|Occurred : 5/7/2015 20:00 (Entered as : 05/07/15 20:00)
Reported: 5/7/2015 6:56:38 PM 18:56
Location: Fairfax, VA
|Probable Weather Balloon in Busy Greater DC Airspace
On 7 May, 2015, at about 8 p.m. EDT, while sitting on my patio, I noticed what appeared to be a particularly bright star practically at zenith. At first I suspected it was Venus, but the object didn't act like a star.
I had my wife keep eyes on the object while I retrieved two sets of binoculars, and we both observed the object. The object appeared to resolve as a tiny disk vice a point, so I had my wife continue to observe it while I retrieved my camera. When I returned, she reported that a tiny object appeared to swiftly go by the larger object, while the larger object appeared to remain stationary. I photographed it through a 250mm lens, and the image showed a round bright white object connected to a tiny object by a thin line.
Next, I retrieved my 750mm telescope. My wife reported the object slowly creeping east southeast. Its speed made it difficult to keep up with on the telescope's equatorial mount, and its speed seemed to increase toward the ESE. When I finally got it in view, I observed it through a 7.5mm eyepiece, and it resolved into what appeared to be a white sphere connected to a small object via a dangling cable. The sphere was about 2 times the size of Jupiter through the same eyepiece. The slow speed of the oscillation (>1 second) of the dangling object implied a relatively long line, and the oscillation would occasionally tip the sphere and expose an orange object at the interface between the line and the sphere. My wife, eldest son and I observed for a few minutes.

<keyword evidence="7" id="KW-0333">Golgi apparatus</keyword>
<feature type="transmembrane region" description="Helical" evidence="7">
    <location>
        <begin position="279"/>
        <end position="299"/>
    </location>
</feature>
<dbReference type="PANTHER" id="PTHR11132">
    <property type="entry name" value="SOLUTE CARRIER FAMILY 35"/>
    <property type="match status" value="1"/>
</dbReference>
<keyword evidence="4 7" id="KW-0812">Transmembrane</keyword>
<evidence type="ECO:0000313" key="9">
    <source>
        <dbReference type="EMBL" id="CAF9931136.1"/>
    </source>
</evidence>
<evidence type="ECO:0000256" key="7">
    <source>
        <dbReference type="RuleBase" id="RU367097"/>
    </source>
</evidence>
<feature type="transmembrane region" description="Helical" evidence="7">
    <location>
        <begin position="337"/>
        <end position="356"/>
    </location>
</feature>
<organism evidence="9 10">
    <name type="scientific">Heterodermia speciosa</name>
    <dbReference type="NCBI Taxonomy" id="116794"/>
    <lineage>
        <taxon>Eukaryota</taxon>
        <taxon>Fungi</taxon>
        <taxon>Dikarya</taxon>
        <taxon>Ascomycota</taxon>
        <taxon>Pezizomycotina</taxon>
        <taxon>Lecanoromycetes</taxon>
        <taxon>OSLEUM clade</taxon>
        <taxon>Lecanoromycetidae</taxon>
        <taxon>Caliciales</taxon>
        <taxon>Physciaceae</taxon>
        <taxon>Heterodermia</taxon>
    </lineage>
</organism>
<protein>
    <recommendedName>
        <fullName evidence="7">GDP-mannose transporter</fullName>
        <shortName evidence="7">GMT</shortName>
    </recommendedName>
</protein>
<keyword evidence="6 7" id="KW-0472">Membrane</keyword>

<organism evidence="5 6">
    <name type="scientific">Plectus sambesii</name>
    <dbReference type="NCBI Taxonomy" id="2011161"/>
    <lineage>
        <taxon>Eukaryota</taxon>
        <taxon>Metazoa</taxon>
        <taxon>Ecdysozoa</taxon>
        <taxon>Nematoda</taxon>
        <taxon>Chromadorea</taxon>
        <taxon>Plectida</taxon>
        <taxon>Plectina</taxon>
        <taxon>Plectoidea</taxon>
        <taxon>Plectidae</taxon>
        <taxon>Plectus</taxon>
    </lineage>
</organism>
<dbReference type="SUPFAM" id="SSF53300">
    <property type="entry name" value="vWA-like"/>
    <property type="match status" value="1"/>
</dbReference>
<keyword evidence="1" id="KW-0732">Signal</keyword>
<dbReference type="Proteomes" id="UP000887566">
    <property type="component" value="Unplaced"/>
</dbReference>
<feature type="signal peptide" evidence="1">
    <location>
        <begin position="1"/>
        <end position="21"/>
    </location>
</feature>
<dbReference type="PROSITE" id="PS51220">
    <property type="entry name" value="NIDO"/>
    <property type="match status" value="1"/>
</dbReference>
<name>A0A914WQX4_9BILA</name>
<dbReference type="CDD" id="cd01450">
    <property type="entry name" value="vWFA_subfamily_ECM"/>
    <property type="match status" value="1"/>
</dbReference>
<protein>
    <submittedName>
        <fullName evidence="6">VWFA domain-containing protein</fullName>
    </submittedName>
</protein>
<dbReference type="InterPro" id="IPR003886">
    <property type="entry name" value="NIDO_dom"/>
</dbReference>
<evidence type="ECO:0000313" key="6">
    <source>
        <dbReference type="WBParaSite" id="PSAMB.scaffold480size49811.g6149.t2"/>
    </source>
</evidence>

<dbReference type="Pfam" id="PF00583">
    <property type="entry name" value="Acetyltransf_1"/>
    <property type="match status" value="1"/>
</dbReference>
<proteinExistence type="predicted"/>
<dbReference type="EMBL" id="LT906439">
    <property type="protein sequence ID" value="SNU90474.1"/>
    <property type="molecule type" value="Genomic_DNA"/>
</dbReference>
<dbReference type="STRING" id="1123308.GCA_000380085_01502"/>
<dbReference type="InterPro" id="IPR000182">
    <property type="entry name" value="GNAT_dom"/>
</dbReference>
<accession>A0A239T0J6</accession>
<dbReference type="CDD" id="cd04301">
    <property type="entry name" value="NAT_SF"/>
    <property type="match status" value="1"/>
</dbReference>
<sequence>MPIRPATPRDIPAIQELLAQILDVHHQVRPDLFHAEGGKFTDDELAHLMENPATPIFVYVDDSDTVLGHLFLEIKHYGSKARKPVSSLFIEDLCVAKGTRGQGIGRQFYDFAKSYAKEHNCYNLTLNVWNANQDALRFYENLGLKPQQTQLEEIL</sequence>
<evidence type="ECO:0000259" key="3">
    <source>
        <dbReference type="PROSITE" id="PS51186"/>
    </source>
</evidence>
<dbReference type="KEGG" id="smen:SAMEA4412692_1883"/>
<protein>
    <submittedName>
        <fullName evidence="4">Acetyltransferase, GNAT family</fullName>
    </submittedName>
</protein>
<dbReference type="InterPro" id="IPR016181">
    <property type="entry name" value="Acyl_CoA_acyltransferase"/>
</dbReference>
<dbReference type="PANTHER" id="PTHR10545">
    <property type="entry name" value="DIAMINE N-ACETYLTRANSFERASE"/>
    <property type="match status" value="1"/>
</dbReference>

At this point, I recalled the successful bombing of the mainland U.S. by the Japanese in World War II via hydrogen balloons, so I looked online for where to report this ostensible balloon. I quickly came across the National UFO Reporting Center, so I called them at 8:17 p.m. It was about when I called when the object faded out of view. The center operator requested I write this report, and suggested I call local law enforcement if I was truly concerned. I contacted Fairfax County Police, and they said they couldn't take action if the object were as high as it appeared (whereas they could respond for an aerial object threatening people on the ground, e.g., a rogue quad-copter).
As I was compiling my data for the report, my wife came across a local news channel interview online with the National Weather Service about their radiosonde balloons. The balloons in the video looked much like the object we observed, so I called the UFO reporting center back.
The operator suggested I do a winds aloft check to verify the direction of the object. The local airport at Dulles didn't have an available report online, but the Richmond, VA, and Westminister, MD, airports did. The winds aloft report from Westminister indicated that the balloon probably originated there: for the object to be stationary and then drift east meant that it passed between 18000 and 30000 feet. Moreover, the winds from the surface to 18000 feet would have taken the balloon south and then west, which is where it was relative to Westminister.